(dana)Owensboro, KY
(Zone 6a)

January 12, 2010
1:12 AM

Post #7453535

thanks for the comments. the one thing id add is: do your research when adding English roses if you live where it gets pretty hot. make sure the ones you pick arnt fussy in the heat or give them partial shade.. some cultivars tend to shatter fast.
i realize you said it was based on your own experience but i beg to differ on hot cocoa and about face..;} ive grown them both for the past 3 yrs ; about face is own root and is so vigorous and productive it grew to 6 ft from a one gallon in 3 months. here is the thread on it it just shot right up and by the end of the first season it was huge and never got an ounce of blackspot. hot cocoa is also a nonstop bloomer with good resistance...maybe some of these roses arnt very elaborate or have show form, they are good to start with. hot cocoas color isnt so russet that it will go out of style. it fits well in the red groupe. its all a matter of knowing your yard looking up the stats and trial and error. all of my roses do great with little care but my moms get dieback in the winter and eaten by the bunnies all spring and she lives 2 mi away... so no rules are hard and fast .some that do horrible one place will do great somewhere else. plants are funny that way lol . lol the articles lol yes, and you forgot extra easy extra fragrant
(dana)Owensboro, KY
(Zone 6a)

January 12, 2010
3:35 AM

Post #7453950

its funny how our experiences with some are so different my blaze is over 10 ft and is pretty good about not getting blackspot.(blooms non stop). on the other hand my america wont grow and was naked most of last year lol
Prescott, AZ
(Zone 7a)

January 12, 2010
3:43 PM

Post #7455120

Dana, Thanks for the responses. One thing we definitely agree on is that there is a great deal of variability in the way each cultivar performs.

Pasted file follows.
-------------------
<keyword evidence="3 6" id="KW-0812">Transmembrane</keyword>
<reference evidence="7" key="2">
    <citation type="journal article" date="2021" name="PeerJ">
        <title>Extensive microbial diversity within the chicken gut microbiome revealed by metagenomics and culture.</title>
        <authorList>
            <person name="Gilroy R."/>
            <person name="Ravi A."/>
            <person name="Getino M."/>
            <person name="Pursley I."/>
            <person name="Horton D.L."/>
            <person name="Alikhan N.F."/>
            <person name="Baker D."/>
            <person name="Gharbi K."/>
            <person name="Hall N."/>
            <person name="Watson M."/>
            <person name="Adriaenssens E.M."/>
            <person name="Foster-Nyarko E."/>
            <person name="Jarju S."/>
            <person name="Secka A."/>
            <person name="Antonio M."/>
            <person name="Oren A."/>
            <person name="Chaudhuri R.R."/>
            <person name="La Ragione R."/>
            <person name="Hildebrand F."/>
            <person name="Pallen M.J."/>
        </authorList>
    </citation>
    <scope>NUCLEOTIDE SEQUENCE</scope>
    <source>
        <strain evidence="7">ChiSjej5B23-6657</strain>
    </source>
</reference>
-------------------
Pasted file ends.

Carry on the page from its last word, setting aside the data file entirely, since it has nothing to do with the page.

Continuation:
I've noticed that there are precious few roses that one could grow in the same garden with rudbeckias ( brown-eyed Susans) because the colors would clash. I'm wondering whether Hot Cocoa and About Face might be exceptions.
(dana)Owensboro, KY
(Zone 6a)

January 12, 2010
7:03 PM

Post #7455751

my garden looks like fruity pebbles lol so i grow all colors together.. but hot cocoa would be gorgeous in a brown themed bed. rudbeckias, certain brownish daylilies and light pinks would look great i think. there are lots of brownis flowers. actually the cover of heirloom roses catalog had a bouquet of hot cocoa and lady of the mist and it looked great. you wouldnt think an apricot rose and a russet would look that good.

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Other Article: Have no fear, Earthkind roses are here Threads you might be interested in:

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Interesting marti001 4 Jan 6, 2010 2:45 PM
Helpful and Encourging HoosierGreen 4 Jan 12, 2010 2:01 AM
This article is for the rose-averse vossner 2 Jan 11, 2010 1:45 AM
What about fragrance? 1973tr6 7 Jan 14, 2010 6:15 PM
Spice LeslieT 1 Jan 11, 2010 5:48 PM